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The Civil Aviation Administration of China suddenly announced on the evening of the 30th that it would cancel the north-to-south flight offset of the M503 route starting from February 1, and enable the M503 route W122 and W123 to connect from west to east. The M503 route is parallel to the central line of the strait. China's decision means that in the future, the M503 route will no longer fly westward. Flights from Fuzhou and Xiamen in Fujian will no longer detour through the northern route and fly directly from west to east to Taiwan.
Photo: UP Media
China's announcement echoes recent statements by the People's Liberation Army and Taiwan-related departments that "there is no so-called central line of the Strait," and is obviously a concrete move to "turn the Taiwan Strait into an inland sea." The Mainland Affairs Council pointed out that China's move deliberately used civil aviation as an inappropriate attempt to attack Taiwan's politics and even its military, and it may change the status quo across the Taiwan Strait.
The Civil Aviation Administration of China announced on its official website on the 30th that it will cancel the north-to-south flight offset of the M503 route from February 1, and will subsequently enable the W122 and W123 routes connecting the M503 route to fly from west to east. The reason given by the Civil Aviation Administration of China is "to improve the efficiency of airspace operations."
Later, China's Taiwan Affairs Office further pointed out that this move is intended to alleviate the pressure of increased flights in relevant areas to ensure flight safety and reduce flight delays; it will also help improve cross-strait flight operations, further facilitate cross-strait personnel exchanges, and is in the common interests of compatriots on both sides of the strait.
The Civil Aviation Administration of China released a message on the 30th that flight compensation measures on the M503 north-south route will be canceled starting from February 1st. (Taken from the official website of the Civil Aviation Administration of China and provided by the Civil Aviation Administration of the Ministry of Transportation.
In response to China's "raid", the Taiwan Mainland Affairs Council immediately expressed its solemn protest and strong dissatisfaction, calling on China to immediately stop its irresponsible air operations.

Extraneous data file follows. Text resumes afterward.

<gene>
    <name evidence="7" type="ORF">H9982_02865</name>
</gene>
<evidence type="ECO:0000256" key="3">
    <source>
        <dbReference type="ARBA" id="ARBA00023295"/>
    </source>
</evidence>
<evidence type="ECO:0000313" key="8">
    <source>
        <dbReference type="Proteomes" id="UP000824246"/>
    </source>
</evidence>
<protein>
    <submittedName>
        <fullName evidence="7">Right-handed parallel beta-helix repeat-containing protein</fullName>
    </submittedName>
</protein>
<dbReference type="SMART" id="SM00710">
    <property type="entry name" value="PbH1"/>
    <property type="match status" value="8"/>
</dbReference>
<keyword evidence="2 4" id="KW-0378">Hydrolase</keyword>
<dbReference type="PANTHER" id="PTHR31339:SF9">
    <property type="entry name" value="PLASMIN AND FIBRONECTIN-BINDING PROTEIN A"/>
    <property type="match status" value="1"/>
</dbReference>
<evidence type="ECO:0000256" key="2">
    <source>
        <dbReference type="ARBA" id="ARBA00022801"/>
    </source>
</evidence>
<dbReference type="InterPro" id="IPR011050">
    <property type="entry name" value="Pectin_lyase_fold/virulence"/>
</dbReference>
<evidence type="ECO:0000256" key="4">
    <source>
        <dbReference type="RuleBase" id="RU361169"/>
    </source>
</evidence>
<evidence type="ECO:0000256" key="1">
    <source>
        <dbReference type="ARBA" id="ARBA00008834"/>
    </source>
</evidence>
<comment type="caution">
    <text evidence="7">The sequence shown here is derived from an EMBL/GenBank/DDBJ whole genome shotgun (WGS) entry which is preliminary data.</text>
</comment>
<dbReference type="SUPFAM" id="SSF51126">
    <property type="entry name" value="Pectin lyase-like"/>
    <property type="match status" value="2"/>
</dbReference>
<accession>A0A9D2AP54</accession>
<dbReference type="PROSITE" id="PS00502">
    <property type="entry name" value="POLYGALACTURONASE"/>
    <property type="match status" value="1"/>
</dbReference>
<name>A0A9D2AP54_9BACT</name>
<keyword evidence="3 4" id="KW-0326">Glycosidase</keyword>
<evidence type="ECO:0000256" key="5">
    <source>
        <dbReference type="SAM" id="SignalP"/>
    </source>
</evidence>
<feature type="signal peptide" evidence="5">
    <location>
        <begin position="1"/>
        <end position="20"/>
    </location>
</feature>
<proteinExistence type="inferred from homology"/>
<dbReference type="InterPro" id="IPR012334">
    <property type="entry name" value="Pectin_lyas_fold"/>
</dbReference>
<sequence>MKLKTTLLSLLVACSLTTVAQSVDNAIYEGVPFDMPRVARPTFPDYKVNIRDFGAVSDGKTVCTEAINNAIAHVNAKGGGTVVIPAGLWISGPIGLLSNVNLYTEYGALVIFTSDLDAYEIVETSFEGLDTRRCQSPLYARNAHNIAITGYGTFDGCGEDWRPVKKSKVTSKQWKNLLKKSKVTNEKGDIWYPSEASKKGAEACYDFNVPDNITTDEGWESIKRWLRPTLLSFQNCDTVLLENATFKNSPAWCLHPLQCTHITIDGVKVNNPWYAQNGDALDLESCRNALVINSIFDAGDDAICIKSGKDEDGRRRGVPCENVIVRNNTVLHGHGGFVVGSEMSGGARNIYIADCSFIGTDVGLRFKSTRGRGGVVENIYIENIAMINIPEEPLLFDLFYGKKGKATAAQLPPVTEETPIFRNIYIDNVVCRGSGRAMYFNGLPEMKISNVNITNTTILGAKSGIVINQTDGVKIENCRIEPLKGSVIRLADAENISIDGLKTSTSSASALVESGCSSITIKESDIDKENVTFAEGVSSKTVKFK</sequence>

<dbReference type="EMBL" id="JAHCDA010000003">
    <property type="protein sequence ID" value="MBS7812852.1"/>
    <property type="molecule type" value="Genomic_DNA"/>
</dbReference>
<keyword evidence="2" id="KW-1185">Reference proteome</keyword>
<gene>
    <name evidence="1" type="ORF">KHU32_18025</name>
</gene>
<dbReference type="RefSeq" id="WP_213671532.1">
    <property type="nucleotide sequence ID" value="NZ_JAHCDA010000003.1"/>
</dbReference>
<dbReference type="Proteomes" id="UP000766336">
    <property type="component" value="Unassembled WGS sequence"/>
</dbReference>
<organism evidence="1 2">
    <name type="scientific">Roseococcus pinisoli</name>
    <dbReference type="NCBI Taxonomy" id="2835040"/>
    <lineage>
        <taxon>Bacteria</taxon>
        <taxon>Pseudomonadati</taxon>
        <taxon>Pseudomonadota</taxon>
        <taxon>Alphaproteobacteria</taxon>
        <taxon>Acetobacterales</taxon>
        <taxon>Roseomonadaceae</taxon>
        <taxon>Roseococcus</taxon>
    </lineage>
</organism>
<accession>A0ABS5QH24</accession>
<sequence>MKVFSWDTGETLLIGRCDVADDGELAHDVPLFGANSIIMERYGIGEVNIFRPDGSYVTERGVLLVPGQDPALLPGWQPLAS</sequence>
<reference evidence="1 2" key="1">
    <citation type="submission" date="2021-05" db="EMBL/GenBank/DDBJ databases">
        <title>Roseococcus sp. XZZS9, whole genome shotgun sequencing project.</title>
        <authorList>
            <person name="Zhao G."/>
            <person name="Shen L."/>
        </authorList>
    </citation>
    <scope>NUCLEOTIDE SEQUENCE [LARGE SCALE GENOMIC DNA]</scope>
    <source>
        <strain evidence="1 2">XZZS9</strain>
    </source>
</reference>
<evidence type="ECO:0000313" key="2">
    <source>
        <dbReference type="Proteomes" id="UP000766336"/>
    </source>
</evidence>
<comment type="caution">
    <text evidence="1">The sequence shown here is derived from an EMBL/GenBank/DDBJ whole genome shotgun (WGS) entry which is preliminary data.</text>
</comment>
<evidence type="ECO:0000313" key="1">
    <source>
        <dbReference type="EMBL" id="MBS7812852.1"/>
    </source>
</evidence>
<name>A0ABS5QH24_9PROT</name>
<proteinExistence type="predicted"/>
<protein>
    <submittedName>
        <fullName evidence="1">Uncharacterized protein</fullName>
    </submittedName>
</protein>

The Taiwan Civil Aviation Administration said there was a clear gap between China's measures and the results of communication between the two sides when the route was launched in 2015.
The Mainland Affairs Council also pointed out that after the epidemic, China's international air routes have not yet fully resumed flights, but Beijing pretended that the opening of the affected air routes was to relieve growth pressure of flights in the affected areas; in fact, this decision has never been the subject of cross-Strait communications and is completely disrespectful to Taiwan, the Taiwan Organ added.
The Mainland Affairs Council therefore condemned China's actions not only because they do not take aviation safety into account, but also because they deliberately use civil aviation as an improper attempt to attack Taiwan's policy and even its military, which could change the status quo across the Taiwan Strait.
In January 2015, China unilaterally established a new air route M503 on the western side of the centerline of the Taiwan Strait. The Taiwan government strongly opposed the route because it was too close to the center line of the Taiwan Strait and would reduce the island's air defense alert times.
Subsequently, the then Malaysian government began negotiations with China, and the Taiwan Mainland Affairs Council said it had reached an agreement with Beijing, agreeing to the new M503 route.
However, China also unilaterally announced the launch of the northbound M503 route and related connecting routes in January 2018 without consulting Taiwan.
"We believe that today's action not only directly reduces the alert time of our country's air defense, but is also intended to realize China's goal of promoting "the territorial sea of the Taiwan Strait" by deliberately creating unrest through Narrow,” the Council added.
The Mainland Affairs Council then formally requested Beijing to reverse the decision to operate the relevant sea routes starting February 1. “If China insists on following its own path, it will have to bear all the serious consequences affecting cross-Strait relations,” he concluded.